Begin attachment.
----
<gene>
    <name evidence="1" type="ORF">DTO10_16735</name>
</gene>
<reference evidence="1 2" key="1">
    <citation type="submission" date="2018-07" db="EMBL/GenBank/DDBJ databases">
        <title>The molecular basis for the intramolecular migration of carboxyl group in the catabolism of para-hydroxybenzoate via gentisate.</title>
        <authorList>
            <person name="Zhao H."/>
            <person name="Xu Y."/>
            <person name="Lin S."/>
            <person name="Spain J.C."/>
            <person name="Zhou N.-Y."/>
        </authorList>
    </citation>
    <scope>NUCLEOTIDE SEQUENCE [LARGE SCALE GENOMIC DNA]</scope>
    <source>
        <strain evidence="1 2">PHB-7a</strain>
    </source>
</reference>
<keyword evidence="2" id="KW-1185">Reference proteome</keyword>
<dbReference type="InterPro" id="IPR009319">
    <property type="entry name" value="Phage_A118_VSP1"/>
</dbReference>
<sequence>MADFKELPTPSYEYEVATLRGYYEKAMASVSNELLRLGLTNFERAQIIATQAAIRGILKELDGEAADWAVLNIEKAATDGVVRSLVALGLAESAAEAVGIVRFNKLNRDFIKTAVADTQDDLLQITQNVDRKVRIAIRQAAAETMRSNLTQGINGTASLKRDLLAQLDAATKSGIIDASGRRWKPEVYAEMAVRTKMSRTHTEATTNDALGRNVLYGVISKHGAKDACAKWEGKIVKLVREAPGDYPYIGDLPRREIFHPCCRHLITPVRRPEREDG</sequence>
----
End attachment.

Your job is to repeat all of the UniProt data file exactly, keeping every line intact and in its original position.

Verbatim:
<gene>
    <name evidence="1" type="ORF">DTO10_16735</name>
</gene>
<reference evidence="1 2" key="1">
    <citation type="submission" date="2018-07" db="EMBL/GenBank/DDBJ databases">
        <title>The molecular basis for the intramolecular migration of carboxyl group in the catabolism of para-hydroxybenzoate via gentisate.</title>
        <authorList>
            <person name="Zhao H."/>
            <person name="Xu Y."/>
            <person name="Lin S."/>
            <person name="Spain J.C."/>
            <person name="Zhou N.-Y."/>
        </authorList>
    </citation>
    <scope>NUCLEOTIDE SEQUENCE [LARGE SCALE GENOMIC DNA]</scope>
    <source>
        <strain evidence="1 2">PHB-7a</strain>
    </source>
</reference>
<keyword evidence="2" id="KW-1185">Reference proteome</keyword>
<dbReference type="InterPro" id="IPR009319">
    <property type="entry name" value="Phage_A118_VSP1"/>
</dbReference>
<sequence>MADFKELPTPSYEYEVATLRGYYEKAMASVSNELLRLGLTNFERAQIIATQAAIRGILKELDGEAADWAVLNIEKAATDGVVRSLVALGLAESAAEAVGIVRFNKLNRDFIKTAVADTQDDLLQITQNVDRKVRIAIRQAAAETMRSNLTQGINGTASLKRDLLAQLDAATKSGIIDASGRRWKPEVYAEMAVRTKMSRTHTEATTNDALGRNVLYGVISKHGAKDACAKWEGKIVKLVREAPGDYPYIGDLPRREIFHPCCRHLITPVRRPEREDG</sequence>